Using Real Time Satellite Imagery for Data Assimilation and
Constructing an Adaptive Sampling Network
By Michael F. Crowley
Presented at ASLO-99, on February 5, 1999, in Santa Fe, NM
Here at the Coastal Ocean Observation Lab at Rutgers, we use AVHRR sea
surface temperature (SST) imagery and SeaWiFS ocean color data for planning our
adaptive sampling strategies during our summer research of
upwelling along the New Jersey shore. We also
use the AVHRR SST data for assimilation into our forecast models
For planning the adaptive sampling strategies, we navigate the imagery,
then find the areas of interest (ie an upwelling eddy). Then, we plan our
cruises and autonomous underwater vehicle transects accordingly to gather
data on these areas of scientific importance(figure 1).
Before we can use the imagery for course plotting and assimilation, we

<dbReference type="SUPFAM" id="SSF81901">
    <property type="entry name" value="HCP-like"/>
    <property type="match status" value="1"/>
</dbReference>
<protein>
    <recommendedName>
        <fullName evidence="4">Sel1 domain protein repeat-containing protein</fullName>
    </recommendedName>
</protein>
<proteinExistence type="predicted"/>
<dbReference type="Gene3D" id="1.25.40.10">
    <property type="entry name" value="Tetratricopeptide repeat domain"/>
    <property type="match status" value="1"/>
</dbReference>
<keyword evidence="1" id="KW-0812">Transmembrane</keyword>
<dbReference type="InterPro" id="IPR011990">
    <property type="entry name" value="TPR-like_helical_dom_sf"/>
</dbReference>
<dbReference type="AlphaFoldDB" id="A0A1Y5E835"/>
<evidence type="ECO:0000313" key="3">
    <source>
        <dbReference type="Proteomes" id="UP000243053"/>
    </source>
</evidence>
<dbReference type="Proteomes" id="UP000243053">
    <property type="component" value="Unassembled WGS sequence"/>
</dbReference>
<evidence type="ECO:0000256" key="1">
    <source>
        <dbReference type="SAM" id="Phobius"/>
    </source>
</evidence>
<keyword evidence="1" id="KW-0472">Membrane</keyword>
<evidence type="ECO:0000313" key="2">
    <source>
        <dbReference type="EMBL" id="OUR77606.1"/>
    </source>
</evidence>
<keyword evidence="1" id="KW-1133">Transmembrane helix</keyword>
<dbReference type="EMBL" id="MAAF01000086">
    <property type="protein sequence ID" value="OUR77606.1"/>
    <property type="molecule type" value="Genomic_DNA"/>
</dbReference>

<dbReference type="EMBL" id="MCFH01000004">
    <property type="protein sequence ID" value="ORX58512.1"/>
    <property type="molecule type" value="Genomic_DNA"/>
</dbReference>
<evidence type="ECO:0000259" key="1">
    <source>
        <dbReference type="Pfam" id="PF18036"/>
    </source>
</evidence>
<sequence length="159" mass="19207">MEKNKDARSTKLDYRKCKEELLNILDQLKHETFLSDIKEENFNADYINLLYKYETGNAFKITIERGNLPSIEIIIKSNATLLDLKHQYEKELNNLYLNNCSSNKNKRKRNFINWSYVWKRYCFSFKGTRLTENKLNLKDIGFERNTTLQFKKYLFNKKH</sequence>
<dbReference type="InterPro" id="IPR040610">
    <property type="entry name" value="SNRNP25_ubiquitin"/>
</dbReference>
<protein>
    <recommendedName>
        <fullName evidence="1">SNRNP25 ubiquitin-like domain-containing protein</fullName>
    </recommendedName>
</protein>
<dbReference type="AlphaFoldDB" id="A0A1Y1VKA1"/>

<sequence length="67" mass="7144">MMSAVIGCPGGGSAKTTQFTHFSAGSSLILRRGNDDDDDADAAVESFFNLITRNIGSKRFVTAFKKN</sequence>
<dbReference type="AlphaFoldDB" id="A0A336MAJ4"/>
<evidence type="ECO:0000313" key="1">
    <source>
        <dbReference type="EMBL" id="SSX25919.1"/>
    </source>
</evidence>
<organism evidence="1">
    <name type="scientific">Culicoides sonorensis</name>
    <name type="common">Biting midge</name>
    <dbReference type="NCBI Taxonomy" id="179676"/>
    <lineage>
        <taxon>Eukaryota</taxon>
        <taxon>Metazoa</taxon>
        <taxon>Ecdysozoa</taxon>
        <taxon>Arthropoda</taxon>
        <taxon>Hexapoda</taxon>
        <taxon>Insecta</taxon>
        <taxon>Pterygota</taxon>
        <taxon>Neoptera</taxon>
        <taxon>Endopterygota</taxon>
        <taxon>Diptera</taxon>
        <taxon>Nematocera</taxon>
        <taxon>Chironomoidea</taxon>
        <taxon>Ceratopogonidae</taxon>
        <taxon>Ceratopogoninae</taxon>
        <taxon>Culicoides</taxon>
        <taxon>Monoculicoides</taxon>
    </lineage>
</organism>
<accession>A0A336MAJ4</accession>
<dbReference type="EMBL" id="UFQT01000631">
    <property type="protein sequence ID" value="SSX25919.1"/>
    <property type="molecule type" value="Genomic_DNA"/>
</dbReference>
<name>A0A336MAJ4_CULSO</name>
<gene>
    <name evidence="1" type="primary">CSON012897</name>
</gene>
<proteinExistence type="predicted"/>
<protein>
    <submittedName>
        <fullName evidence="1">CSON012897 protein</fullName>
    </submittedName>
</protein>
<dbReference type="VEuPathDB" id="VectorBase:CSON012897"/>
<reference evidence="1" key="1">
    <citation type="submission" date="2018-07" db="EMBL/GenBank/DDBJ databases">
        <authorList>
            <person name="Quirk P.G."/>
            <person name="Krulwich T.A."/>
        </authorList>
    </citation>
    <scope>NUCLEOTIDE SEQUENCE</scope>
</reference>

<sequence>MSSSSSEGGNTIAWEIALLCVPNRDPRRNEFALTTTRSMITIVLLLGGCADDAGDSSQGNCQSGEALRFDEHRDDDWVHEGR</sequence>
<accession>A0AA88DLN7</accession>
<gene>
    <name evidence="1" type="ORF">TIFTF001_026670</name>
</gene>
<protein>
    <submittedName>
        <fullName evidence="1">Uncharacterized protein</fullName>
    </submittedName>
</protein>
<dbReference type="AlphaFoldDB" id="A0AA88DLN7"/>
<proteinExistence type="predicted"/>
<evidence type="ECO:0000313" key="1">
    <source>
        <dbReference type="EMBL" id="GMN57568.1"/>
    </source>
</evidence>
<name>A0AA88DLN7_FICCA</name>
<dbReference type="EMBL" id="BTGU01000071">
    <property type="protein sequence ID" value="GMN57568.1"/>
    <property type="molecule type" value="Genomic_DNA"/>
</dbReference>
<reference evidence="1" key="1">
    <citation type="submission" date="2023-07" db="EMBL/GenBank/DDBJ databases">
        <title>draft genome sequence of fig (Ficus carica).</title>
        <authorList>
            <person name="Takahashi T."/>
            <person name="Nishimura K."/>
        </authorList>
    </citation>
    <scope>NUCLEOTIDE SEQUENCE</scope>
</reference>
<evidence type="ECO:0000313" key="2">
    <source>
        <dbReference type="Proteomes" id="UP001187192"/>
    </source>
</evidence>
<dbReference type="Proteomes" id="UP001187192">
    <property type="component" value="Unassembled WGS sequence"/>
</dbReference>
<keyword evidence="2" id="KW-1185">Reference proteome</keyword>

must navigate the image accurately. Figure 2 shows
us how this is done.
Now that the images are navigated correctly, it's time to prepare the
data for assimilation. BUT!!!! We must first remove clouds and cloud
effects from the data, or we will be putting cloud temperatures into the
models, not ocean temperatures
(Figure 3, Figure 4,
Figure 5, and Figure 6.
Figures 3-6 were an introduction on cloud removal
techniques used in processing our imagery. If
you are a scientist or are brave, you may want to look at
figure 7 which has a bit more complex detail on the subject. if not, I'd
suggest going down to the next section.
Now let's look at what SeaWiFS is and how we must navigate one
before we use it(figure 8).
You have now seen what the SeaWiFS satellite sees, and how it is different
from AVHRR. Let's look at some comparisons of dataa
from the two satellites.
As with any good talk, there must be some sort of summary or conclusions. Well,
I hope you enjoyed this annotated presentation on AVHRR and SeaWiFS imagery
and how it is used by our lab. If you have any questions, just email me at the